3% Growth: The Economy Just Had Its Best Quarter in 2 Years

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Oil is $120, and Europe is Europe, but the evidence of a real recovery is growing. In the last three months of 2011, U.S. economic growth kissed 3% for the first time in two years, according to today's GDP revisions. Under the hood, the news is still good. Consumer spending is growing faster than we previously thought. Government is still a drag, but that makes the 3% figure all the more impressive. If the public sector had simply continued spending at an even pace, this might have been the best quarter of the recovery.

Here's a look at Reuters' fantastic picture of the contributions to GDP growth going back to before the recession (Reminder: GDP = Personal consumption + Investment + Government spending + Net trade. The investment category includes residential/non-residential fixed investment and inventory investment, represented below by "stocks.")

http://product.datastream.com/dscharting/gateway.aspx?guid=b66cbdf6-f0cf-4720-93c1-fc6990cc012f&chartname=US%20-%20contributions%20to%20GDP%20growth&groupname=Growth%20/%20activity&shortcode=&owner=ZRTN179&action=REFRESH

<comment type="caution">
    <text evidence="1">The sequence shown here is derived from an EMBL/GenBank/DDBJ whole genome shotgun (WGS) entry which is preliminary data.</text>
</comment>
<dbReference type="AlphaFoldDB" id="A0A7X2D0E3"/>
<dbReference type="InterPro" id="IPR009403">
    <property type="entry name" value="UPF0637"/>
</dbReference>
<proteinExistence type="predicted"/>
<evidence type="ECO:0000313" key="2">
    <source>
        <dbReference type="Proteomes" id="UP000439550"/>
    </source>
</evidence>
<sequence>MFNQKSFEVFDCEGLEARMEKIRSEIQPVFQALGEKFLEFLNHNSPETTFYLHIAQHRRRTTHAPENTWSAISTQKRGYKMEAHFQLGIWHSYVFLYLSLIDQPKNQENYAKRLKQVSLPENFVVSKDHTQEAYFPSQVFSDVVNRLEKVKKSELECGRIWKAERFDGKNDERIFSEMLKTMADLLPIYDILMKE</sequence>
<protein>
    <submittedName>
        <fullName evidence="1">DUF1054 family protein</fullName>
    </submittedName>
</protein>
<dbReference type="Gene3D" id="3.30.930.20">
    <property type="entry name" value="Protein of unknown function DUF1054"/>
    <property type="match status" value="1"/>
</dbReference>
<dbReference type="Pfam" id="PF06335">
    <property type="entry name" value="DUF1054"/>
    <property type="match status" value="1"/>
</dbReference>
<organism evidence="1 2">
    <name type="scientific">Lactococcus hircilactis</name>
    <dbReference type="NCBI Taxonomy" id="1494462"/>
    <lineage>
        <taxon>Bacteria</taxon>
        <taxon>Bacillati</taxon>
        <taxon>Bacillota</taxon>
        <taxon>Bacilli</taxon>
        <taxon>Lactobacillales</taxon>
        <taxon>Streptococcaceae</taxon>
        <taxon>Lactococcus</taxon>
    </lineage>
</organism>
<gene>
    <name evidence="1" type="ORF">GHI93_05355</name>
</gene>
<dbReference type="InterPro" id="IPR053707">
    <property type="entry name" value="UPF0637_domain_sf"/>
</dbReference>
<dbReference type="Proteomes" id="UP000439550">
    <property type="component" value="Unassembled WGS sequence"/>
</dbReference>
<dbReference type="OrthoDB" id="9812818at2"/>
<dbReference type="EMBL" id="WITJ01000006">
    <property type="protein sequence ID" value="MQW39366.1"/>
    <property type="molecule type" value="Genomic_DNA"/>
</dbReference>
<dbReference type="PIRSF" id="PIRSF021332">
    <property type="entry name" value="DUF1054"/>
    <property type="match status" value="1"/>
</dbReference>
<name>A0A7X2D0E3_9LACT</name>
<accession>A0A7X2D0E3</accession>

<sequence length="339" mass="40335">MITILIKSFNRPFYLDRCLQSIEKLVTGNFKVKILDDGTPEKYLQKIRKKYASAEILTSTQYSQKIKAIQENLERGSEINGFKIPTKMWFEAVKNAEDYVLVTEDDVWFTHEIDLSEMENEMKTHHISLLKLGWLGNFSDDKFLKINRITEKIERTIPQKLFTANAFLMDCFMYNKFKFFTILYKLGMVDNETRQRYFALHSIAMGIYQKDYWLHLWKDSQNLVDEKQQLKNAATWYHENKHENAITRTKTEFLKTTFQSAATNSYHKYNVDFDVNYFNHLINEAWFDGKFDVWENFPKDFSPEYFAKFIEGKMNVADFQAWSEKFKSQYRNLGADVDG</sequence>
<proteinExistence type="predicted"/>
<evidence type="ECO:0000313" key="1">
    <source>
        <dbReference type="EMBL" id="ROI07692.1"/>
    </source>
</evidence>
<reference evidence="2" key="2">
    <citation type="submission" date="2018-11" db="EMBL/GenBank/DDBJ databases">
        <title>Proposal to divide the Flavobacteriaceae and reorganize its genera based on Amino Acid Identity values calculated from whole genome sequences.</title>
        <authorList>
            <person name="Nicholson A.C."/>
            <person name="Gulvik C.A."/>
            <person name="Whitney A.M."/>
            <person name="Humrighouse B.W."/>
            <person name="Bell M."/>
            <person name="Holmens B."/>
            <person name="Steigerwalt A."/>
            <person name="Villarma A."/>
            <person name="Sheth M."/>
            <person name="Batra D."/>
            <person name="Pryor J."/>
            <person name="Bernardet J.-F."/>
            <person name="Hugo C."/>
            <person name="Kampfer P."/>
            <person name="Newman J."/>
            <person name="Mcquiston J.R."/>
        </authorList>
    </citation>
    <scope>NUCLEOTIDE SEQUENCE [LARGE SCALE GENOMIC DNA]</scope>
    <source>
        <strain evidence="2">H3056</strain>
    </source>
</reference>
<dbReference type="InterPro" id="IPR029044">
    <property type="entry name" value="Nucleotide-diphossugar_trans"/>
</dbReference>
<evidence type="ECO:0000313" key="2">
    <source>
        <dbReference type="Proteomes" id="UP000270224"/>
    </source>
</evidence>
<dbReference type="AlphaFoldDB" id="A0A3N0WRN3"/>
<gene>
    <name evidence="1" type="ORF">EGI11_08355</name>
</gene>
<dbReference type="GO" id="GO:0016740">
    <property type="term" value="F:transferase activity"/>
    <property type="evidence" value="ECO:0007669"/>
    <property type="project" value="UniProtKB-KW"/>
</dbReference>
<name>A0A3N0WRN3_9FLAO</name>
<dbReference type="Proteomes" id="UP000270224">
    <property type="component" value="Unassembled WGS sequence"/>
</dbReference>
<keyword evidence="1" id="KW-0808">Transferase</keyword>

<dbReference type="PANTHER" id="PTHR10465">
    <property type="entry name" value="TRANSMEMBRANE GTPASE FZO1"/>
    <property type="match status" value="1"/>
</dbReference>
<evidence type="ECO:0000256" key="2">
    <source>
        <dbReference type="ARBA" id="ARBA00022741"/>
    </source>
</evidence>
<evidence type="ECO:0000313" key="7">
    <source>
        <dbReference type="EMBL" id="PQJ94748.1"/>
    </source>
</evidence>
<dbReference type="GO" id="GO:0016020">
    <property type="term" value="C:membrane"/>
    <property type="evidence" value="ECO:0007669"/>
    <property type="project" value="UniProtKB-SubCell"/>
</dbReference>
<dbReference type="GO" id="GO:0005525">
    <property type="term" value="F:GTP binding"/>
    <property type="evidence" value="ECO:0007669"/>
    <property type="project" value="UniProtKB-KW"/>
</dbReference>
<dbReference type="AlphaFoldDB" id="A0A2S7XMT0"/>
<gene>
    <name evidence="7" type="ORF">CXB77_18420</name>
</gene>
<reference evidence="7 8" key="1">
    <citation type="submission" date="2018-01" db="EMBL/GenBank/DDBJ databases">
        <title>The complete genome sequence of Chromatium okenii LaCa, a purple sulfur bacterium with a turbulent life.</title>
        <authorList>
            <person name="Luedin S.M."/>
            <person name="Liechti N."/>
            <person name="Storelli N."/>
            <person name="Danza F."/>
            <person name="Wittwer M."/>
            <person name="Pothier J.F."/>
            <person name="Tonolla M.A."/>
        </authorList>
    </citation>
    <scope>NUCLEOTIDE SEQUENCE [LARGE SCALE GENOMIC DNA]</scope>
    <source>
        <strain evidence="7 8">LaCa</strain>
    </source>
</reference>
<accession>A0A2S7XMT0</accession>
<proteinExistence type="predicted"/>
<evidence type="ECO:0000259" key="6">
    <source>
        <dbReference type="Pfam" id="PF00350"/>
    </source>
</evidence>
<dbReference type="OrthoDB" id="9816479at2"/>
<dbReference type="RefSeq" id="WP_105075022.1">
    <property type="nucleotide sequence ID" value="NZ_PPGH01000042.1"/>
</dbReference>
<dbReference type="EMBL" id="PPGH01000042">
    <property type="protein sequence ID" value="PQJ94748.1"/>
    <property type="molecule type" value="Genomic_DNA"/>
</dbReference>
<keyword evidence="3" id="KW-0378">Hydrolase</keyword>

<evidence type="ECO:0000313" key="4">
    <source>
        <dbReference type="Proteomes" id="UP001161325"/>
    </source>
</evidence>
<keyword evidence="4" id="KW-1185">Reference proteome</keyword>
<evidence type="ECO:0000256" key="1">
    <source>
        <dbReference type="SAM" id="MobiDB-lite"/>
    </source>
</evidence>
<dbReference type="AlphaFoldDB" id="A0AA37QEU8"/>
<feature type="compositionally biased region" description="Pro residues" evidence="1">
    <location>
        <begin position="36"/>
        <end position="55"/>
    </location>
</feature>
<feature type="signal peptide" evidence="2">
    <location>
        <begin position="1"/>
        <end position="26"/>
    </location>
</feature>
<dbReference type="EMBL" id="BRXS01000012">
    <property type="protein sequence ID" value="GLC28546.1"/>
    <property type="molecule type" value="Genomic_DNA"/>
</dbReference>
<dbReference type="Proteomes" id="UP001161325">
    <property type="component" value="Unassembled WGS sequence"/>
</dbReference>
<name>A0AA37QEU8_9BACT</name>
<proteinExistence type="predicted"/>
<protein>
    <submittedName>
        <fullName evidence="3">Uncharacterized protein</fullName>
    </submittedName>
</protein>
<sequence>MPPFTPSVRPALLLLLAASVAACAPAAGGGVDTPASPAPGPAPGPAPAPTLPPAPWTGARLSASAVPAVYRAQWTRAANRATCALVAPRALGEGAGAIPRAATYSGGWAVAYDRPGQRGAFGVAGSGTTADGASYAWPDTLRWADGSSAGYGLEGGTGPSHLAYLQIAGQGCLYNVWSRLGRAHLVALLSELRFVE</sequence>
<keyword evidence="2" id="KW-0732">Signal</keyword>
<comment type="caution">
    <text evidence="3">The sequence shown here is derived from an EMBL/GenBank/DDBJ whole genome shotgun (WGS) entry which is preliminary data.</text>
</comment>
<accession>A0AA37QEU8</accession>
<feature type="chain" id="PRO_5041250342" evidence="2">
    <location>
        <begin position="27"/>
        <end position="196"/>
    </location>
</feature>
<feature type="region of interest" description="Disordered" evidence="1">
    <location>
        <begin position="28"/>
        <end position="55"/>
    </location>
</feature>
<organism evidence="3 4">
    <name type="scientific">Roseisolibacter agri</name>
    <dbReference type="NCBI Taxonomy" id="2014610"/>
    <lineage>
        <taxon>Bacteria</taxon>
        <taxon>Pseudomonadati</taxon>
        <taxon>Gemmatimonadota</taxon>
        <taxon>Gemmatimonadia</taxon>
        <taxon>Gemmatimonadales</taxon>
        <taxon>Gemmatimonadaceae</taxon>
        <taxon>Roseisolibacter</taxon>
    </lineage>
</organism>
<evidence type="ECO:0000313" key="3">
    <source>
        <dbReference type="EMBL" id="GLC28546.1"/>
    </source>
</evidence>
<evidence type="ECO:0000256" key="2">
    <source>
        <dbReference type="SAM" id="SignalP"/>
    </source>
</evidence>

This is your economy, America -- a $14 trillion bounce-pass across the last five years. The good news is that 3% is strong growth. The bad news today (which is the same bad news we've had for the last three years) is that after the Great Recession, 3% growth is jogging when we really need sprinting.

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Derek Thompson is a senior editor at The Atlantic, where he writes about economics, labor markets, and the entertainment business.

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